Bath salts.

The base of a bath salt is an equal mix of sea salt and baking soda. To this one adds other ingredients as one wishes: dried and powdered herbs, powdered resins, powdered milk, clays and muds, food coloring for effects, and of course essential oils. Go easy on peppermint and cinnamon, they irritate the skin, and citrus oils, which can induce a phototoxic reaction. Store in a pretty jar and replenish as needed.


There are so many recipes for home-made creams online that I'm not going to present one here, but I will make one comment: home made creams are basically soap without lye, so the manufacturing process is very similar.

Warm up the fat-based ingredients until they turn into a homogeneous blend, warm up the water-based ingredients until they reach the same temperature as the fat and whip the two together into a cream, a task made much easier by the use of a hand blender.

Add the essential oils after the contents have turned into a stable emulsion and expect the product to curdle occasionally. If that happens, add hot water, not oil, drop by drop, to thicken the cream.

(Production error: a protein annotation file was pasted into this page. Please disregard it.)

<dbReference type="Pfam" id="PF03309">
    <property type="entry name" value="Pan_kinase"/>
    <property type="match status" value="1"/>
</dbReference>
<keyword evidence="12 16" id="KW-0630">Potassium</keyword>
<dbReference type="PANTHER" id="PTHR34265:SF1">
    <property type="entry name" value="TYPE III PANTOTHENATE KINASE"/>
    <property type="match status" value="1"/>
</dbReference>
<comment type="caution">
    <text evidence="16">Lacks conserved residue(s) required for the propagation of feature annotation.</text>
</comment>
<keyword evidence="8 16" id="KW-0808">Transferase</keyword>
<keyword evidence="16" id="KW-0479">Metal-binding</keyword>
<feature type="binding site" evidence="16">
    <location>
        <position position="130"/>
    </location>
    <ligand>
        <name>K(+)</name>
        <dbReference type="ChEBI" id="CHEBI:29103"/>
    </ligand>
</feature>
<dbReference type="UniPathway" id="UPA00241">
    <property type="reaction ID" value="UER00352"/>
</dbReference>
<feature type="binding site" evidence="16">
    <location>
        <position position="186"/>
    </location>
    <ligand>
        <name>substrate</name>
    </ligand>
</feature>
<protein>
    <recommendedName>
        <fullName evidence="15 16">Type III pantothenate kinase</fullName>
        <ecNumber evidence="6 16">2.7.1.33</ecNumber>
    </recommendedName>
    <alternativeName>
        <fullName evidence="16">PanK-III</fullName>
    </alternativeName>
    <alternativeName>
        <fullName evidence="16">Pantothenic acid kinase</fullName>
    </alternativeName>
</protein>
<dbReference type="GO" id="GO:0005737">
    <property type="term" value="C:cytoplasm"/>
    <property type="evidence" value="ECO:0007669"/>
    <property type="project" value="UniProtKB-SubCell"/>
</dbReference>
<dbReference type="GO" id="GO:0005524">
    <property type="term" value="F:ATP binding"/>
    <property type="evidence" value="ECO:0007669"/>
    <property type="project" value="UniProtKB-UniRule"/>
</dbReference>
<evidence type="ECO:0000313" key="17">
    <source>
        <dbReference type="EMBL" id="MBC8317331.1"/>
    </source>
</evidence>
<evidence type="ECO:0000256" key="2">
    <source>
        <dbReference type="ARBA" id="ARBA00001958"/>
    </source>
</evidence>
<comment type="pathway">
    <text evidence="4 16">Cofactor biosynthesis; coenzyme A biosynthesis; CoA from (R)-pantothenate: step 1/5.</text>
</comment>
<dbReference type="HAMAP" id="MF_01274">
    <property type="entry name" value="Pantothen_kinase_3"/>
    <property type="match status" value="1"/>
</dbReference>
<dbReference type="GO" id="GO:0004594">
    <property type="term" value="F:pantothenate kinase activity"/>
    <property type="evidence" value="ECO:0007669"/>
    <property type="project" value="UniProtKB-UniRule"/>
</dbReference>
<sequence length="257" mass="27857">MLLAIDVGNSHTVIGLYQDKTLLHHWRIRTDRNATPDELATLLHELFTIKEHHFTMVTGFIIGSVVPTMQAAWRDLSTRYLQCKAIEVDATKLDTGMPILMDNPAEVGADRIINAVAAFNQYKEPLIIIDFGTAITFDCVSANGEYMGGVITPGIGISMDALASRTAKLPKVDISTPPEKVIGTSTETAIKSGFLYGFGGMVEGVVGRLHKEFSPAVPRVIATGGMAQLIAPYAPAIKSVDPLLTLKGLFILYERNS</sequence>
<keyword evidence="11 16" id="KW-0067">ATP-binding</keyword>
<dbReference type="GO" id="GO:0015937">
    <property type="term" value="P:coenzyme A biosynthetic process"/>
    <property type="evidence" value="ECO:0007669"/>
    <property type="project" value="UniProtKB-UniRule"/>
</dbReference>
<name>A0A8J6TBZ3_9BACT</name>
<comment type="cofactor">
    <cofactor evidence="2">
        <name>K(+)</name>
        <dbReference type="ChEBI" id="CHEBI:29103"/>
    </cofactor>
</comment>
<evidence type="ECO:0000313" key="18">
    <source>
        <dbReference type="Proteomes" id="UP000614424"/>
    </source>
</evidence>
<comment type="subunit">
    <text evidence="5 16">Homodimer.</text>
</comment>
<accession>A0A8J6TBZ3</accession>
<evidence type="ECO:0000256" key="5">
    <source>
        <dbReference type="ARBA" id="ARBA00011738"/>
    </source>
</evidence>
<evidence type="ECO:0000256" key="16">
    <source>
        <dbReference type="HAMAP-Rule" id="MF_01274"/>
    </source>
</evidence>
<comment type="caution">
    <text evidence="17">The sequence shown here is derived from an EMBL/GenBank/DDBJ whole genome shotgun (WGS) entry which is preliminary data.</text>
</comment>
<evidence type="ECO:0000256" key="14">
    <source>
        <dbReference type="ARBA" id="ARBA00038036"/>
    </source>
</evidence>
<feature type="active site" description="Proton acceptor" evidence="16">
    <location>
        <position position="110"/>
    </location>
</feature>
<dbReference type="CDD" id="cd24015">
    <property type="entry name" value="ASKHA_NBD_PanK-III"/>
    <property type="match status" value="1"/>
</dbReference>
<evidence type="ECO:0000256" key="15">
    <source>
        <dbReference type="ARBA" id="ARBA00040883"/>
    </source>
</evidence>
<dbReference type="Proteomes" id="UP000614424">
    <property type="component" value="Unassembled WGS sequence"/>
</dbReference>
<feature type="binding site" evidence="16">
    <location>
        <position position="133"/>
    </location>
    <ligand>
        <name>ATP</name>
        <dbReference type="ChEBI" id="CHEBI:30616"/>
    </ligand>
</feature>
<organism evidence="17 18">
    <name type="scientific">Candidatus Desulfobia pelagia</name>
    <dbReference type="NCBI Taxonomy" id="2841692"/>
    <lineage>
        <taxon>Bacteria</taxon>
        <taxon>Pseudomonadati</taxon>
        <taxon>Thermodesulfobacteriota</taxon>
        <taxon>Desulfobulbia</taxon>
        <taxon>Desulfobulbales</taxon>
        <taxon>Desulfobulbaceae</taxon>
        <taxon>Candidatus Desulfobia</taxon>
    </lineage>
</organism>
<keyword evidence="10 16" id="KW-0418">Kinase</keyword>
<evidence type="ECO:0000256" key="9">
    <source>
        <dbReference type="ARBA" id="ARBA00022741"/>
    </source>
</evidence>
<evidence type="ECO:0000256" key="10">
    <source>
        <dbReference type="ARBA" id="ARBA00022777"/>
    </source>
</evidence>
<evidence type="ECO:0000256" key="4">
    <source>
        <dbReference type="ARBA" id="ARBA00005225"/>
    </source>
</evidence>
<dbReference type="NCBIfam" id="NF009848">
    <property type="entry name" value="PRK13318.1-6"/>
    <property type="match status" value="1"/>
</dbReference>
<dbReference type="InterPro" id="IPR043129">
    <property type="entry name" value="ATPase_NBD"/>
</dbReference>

I swear by this therapy in a bottle, which is as simple as mixing 2 oz of cooking oil with 10 drops of your favorite essential oils.

Shake the mix vigorously for two minutes and let the blend rest for a day in a cool dry place to allow its components to achieve synergy.

The end product is good for everything: removing make-up, cleansing the dirt and grime of a long day off your face, moisturizing dry skin, discouraging breakouts.

Contrary to popular belief, using fat based ingredients to clean your face does not make your complexion oilier.

You can use any cooking oil you wish, each of them has a different quality. Some, like grape seed, almond and apricot oils, are rich in vitamin E and barely there on the skin. Others, like avocado and olive oils, are a lot richer and heavier, but they are loaded with vitamins and antioxidants and are just the nourishment dry winter skin needs.

Author's Bio: 

Main Areas: Garden Writing; Sustainable Gardening; Homegrown Harvest
Published Books: “Terra Two”; “Generations”; "The Plant - A Steampunk Story"; "Letters to Lelia"; "Fair"; "Door Number Eight"; "A Year and A Day"; "Möbius' Code"; "Between Mirrors"
Career Focus: Author; Consummate Gardener;
Affiliation: All Year Garden; The Weekly Gardener; Francis Rosenfeld's Blog

I started blogging in 2010, to share the joy of growing all things green and the beauty of the garden through the seasons. Two garden blogs were born: and, a periodical that followed it one year later. I wanted to assemble an informal compendium of the things I learned from my grandfather, wonderful books, educational websites, and my own experience, in the hope that other people might use it in their own gardening practice.